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The Leatherman in History
By LIN ORNDORF

In the late 1970's, The Village People personified and exaggerated several gay fantasy stereotypes. One of those was a leatherman. Complete with a horseshoe moustache, Glenn Hughes was the perfect vision of a leatherman dressed in leather from cap to boots. But, alas, he was, in reality, a straight biker fanatic who had an amazing bass voice and could shake his booty like nobody’s business.

But leathermen are a real part of the LGBTQ community. They are one of our many subcultures. The leather/Levi/biker community is alive and well in Asheville, NC. I had coffee with Jim Haggerty and John Yelton, president and vice president of the WNC Leatherman recently to learn more about their group, the culture, and hopefully bring some understanding to another gay stereotype.

Haggerty started things off by asking me what I knew about leathermen.

I stammered out an answer that immediately revealed I was fairly ignorant about the subject and that most of what I knew had been learned from magazine and book covers in queer or adult bookstores, “Well, I know they’re guys, really masculine or tough guys who are into wearing leather and…uhmm, it’s maybe related to some ya know, kinky stuff, sort of.”

Don’t be scared to read the rest of this article; we didn’t go into any real specifics about the “kinky stuff.” We stuck to a general overview. If you want to know more, the WNC Leathermen have a monthly Meet ‘n Greet at Straps.

My answer hung in the air and both Haggerty and Yelton politely smirked. My poorly formed vision of the leather community amused them but they were interested in answering my questions so we could breakdown a stereotype and build understanding in the LGBTQ community with a little education.

Haggerty said, “Let’s start with a little history…”

The origins of the Leather/Levi/Biker culture can be traced back to the 1940s, more specifically to the end of World War II. Men being discharged from military service were often given leather jackets and even motorcycles. Many men did not return to their hometowns but stayed in and round the ports of call where they were released from the military.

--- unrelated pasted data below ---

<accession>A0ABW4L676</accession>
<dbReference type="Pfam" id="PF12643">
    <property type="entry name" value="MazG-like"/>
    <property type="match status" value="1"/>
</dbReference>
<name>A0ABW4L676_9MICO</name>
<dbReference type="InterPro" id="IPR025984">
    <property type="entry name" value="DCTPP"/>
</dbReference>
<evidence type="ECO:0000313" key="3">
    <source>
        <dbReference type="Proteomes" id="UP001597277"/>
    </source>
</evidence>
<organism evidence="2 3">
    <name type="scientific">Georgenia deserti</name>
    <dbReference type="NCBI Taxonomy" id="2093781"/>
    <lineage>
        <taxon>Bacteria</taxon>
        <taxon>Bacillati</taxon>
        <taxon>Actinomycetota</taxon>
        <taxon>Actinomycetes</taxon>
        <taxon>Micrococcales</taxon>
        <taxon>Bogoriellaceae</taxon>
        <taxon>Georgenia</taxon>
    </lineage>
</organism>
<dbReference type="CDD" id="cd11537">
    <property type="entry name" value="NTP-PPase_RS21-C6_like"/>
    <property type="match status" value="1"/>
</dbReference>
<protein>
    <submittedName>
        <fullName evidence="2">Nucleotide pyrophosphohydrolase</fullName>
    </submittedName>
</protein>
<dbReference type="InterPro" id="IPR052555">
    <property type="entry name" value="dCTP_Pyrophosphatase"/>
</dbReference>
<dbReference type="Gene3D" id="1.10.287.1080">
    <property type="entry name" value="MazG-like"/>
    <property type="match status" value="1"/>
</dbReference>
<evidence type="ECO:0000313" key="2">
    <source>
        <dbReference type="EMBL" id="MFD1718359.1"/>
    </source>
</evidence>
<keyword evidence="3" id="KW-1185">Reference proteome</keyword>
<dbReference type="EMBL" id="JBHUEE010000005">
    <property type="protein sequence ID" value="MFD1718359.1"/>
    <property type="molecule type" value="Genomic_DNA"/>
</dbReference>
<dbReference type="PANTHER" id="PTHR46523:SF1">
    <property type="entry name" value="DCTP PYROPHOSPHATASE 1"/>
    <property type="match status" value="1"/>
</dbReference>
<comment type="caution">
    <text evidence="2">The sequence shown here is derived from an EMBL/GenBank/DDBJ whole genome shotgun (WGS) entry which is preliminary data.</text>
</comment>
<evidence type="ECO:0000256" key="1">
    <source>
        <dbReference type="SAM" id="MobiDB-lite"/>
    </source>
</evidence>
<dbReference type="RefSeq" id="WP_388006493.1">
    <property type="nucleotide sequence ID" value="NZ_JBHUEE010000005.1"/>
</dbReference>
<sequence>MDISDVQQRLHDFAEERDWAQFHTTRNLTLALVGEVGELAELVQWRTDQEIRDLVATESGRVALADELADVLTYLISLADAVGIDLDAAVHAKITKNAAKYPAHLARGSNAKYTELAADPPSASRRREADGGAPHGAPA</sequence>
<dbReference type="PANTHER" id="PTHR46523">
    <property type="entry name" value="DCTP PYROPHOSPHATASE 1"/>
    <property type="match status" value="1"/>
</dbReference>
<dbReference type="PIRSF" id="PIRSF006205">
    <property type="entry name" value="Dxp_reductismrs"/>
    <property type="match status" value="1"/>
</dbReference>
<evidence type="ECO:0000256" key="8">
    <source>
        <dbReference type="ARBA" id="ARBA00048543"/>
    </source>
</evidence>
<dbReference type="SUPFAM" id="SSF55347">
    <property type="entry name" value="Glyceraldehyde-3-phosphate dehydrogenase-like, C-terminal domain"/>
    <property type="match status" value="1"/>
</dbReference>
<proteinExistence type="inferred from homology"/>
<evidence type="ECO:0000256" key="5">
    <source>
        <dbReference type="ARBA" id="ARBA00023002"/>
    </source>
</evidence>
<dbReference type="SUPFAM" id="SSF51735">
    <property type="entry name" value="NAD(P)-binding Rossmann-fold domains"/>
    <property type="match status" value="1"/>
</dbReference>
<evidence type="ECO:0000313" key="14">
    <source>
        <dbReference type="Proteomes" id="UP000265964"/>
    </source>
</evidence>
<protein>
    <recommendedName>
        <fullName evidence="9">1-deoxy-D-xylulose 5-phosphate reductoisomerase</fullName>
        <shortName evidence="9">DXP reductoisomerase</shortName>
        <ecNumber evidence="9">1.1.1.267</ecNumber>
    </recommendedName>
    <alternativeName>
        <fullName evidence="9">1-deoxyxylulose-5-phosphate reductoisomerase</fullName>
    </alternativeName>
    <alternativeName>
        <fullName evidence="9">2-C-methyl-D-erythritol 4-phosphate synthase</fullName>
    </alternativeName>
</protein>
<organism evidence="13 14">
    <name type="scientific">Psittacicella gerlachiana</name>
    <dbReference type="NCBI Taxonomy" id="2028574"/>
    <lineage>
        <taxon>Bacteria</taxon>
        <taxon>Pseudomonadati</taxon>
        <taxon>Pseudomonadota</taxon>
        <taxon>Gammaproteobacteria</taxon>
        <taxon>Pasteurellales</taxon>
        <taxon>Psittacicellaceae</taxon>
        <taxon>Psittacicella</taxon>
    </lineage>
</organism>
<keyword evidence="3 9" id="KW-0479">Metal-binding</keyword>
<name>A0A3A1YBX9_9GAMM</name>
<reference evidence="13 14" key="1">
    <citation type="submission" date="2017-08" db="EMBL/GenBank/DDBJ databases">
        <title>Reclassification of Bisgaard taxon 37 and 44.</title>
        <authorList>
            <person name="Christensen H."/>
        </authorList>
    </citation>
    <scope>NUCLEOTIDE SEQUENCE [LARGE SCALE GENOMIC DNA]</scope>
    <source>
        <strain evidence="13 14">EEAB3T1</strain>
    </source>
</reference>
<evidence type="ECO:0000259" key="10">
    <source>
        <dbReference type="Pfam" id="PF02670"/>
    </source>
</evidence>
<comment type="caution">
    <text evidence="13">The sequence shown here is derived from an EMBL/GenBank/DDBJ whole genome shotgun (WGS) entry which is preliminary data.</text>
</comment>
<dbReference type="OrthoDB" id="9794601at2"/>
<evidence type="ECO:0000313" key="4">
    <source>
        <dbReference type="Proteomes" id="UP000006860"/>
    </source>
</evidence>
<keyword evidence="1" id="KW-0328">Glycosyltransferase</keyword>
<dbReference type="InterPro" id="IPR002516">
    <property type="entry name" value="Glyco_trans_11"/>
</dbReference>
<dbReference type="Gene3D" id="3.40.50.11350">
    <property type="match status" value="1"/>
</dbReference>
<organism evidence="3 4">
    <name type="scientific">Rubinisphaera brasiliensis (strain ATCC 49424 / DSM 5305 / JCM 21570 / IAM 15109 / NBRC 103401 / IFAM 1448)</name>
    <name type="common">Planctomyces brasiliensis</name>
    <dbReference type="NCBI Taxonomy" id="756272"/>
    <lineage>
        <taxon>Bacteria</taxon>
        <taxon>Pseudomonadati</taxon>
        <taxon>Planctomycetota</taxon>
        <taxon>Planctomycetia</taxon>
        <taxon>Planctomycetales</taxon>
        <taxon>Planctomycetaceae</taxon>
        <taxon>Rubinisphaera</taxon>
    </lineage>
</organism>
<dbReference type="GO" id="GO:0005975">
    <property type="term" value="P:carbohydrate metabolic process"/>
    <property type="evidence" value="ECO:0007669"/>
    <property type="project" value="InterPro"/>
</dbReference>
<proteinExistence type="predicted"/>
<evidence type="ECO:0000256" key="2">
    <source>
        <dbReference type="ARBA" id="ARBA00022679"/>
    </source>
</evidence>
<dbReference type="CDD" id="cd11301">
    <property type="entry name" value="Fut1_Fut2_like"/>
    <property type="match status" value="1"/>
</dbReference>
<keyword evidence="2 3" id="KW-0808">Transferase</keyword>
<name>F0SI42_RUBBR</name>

Many of these men missed the camaraderie they had when they were in the military. So, they formed clubs. Out of these clubs, grew the “old guard” leather culture that incorporated rigid order and rules and a pledge system with a new member being apprenticed to a more experienced member, in a daddy/boy (not based on age differences but rather experience, think of it like military ranks; Captain/Private) or master/slave kind of relationship.

In this day and age, there are a lot of different subcultures within the leather community. Many of the groups have a greater social aspect to them but for some the fetish aspect is very important.

Asheville’s local club, the WNC Leathermen, is “new guard” group. Haggerty explained that they don’t operate under the strict codes and pledging system of “earning your leather or marks” that was common in the past. The membership of the WNC Leathermen encompasses a wide range of lifestyles and subcultures from leather and Levi to sports gear to rubber.

Yelton admitted, “I like that our club is open to anyone. It’s cross-cultural within a subculture.”

He and Haggerty told me they think the stereotypical image of a leather daddy, bare-chested with crisscrossing leather harness, etc., may have grown out of a contest or pageant. Also, Tom of Finland’s art was a major influence on the leather culture. Over a 40-year period, he produced some 3500 illustrations of hyper-masculine men with exaggerated features. He is best known for “homomasculine” archetypes such as lumberjacks, motorcycle cops, sailors, bikers and leathermen. (Hhmmm, I wonder if he was also the inspiration for The Village People…)